PLOT The true story of Richard Williams and his two tennis prodigies, Venus and Serena Williams.
CAST Will Smith, Aunjanue Ellis, Saniyya Sidney, Demi Singleton
RATED PG-13 (some adult talk and brief violence)
WHERE Area theaters and streaming on HBO Max
BOTTOM LINE Smith aces his performance as a homegrown tennis guru in this solid and satisfying biopic.
Early in "King Richard," featuring Will Smith as the self-made tennis impresario Richard Williams, a couple of white sports executives offer to handle the careers of his daughters, the budding pros Venus and Serena Williams. Promises are made, money is dangled. One of the suits says something about how much Richard has accomplished despite his "resources" — though what he really means is race.
Indeed, Richard did not have the resources, however you define them, to join the mostly WASP-y world of tennis. What he did have were the instincts of a natural-born coach, the stubbornness of a mule and a near-religious faith in his girls. As the Williams sisters grew up, during the 1990s and 2000s, Venus would become a No. 1 ranked player and four-time Olympic gold medalist, while Serena became known as the greatest female player in the sport. If anyone deserved to say "I told you so," it was Richard; in fact, he scrawled it on a sign and held it aloft when the sisters played each other at the 1999 Lipton Championships.
"King Richard" is the cinematic adaptation of that sign. Executive produced by Venus and Serena, it’s a biopic that casts their father as the hero of their lives and enlists one of Hollywood’s biggest stars to play him. (The polished direction is by Reinaldo Marcus Green; the screenplay is by Zach Baylin.) Smith is terrific as Richard, imbuing him with an irresistible, sometimes maddening combination of Christian humility, Barnum-style showmanship and foxy intelligence. We never doubt Smith here, just as we never doubt that Richard’s now-famous 78-page plan for tennis stardom will work.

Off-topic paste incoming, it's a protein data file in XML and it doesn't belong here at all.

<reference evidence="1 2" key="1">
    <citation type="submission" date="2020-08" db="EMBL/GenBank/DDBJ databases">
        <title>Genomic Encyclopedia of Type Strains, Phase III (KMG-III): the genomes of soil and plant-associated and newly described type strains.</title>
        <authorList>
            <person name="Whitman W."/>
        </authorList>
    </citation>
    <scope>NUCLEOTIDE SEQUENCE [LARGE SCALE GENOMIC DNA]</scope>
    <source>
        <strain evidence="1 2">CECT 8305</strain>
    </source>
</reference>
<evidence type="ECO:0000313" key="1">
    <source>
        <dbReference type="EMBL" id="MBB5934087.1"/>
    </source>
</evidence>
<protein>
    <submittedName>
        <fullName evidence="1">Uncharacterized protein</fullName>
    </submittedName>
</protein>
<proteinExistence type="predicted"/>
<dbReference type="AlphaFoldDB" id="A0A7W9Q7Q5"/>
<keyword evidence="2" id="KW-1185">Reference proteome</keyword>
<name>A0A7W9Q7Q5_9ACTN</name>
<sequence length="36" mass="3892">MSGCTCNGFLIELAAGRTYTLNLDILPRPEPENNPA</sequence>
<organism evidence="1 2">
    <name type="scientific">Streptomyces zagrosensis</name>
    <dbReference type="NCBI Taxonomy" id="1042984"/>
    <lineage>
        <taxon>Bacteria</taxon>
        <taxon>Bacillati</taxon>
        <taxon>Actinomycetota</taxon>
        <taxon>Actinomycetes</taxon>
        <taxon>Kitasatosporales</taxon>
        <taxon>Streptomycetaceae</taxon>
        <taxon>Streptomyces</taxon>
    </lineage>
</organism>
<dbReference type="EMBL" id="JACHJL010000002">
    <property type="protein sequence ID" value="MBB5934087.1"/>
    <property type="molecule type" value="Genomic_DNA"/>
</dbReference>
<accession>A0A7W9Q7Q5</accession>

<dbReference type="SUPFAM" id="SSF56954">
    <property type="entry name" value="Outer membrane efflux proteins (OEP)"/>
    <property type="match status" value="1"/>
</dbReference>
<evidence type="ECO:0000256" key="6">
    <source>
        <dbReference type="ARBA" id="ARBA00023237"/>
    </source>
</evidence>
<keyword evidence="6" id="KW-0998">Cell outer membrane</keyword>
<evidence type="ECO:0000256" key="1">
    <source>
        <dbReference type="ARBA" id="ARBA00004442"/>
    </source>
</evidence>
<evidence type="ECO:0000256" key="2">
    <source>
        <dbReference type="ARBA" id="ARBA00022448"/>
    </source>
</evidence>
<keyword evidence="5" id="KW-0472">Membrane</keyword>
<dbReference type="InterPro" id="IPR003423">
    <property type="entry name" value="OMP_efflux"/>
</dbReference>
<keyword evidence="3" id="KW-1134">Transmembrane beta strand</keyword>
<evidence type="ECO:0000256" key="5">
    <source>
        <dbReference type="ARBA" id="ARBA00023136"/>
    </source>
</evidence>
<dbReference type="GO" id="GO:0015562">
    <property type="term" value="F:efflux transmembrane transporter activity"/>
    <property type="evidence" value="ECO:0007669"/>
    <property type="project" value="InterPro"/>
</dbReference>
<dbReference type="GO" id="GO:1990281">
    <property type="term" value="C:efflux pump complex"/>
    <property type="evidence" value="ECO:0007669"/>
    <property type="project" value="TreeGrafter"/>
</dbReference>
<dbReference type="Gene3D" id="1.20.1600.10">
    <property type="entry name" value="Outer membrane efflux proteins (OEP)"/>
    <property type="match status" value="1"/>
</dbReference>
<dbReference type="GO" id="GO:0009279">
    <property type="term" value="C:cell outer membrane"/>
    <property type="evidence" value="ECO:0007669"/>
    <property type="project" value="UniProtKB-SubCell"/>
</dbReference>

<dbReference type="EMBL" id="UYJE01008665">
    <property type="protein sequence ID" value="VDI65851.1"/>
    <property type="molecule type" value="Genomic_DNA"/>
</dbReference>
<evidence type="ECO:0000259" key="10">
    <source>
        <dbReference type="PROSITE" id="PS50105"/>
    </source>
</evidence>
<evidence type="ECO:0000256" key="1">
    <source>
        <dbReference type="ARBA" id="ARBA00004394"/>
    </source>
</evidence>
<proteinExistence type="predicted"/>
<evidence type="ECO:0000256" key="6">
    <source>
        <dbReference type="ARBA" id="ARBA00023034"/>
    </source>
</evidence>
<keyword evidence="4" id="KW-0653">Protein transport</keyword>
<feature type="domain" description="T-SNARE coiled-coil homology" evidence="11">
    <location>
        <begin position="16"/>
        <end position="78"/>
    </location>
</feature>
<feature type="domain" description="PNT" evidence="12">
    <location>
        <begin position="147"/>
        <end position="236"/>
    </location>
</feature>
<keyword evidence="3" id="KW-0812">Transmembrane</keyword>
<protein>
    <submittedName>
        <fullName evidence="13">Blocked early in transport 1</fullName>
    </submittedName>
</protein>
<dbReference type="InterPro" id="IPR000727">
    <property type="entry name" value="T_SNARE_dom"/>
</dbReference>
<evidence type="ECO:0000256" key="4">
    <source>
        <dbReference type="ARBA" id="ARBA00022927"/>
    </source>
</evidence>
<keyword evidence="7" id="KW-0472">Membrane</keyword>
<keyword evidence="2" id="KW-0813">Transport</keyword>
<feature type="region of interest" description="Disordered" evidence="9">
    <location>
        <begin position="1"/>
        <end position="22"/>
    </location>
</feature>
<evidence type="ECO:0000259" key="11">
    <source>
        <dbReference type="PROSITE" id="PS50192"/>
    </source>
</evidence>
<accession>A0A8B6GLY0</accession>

His secret? Never settle. He trades one excellent coach for another, finally landing on the enthusiastic Floridian Rick Macci (an endearing Jon Bernthal). When Reebok offers Venus $3 million, she waits — and ultimately gets $12 million. But Richard also keeps his daughters grounded; tennis isn’t everything. He’s stunned to see wealthy white kids fuming over losses and cheating to win. He’s so worried about burnout that he cancels an important tournament and takes the family (there are five sisters in all) to Disney World.
There’s a lesser-known figure in this film who deserves credit: The girls’ mother, Oracene, played by an excellent Aunjanue Ellis. In this telling, she’s the one who picks up the slack, coaches Serena during a difficult period and keeps Richard in check. (They’ve since divorced.) When Oracene asks about Richard’s other, unmentioned children — there are many — we see another side to this father figure.
We don’t get to know Venus (Saniyya Sidney) or Serena (Demi Singleton) in any depth. Their personalities are basically interchangeable — two good-natured, confident girls with generous spirits. Given their many televised triumphs, the real Venus and Serena may not mind ceding the spotlight here. "King Richard" brims with gratitude for the man (and the woman) who made them.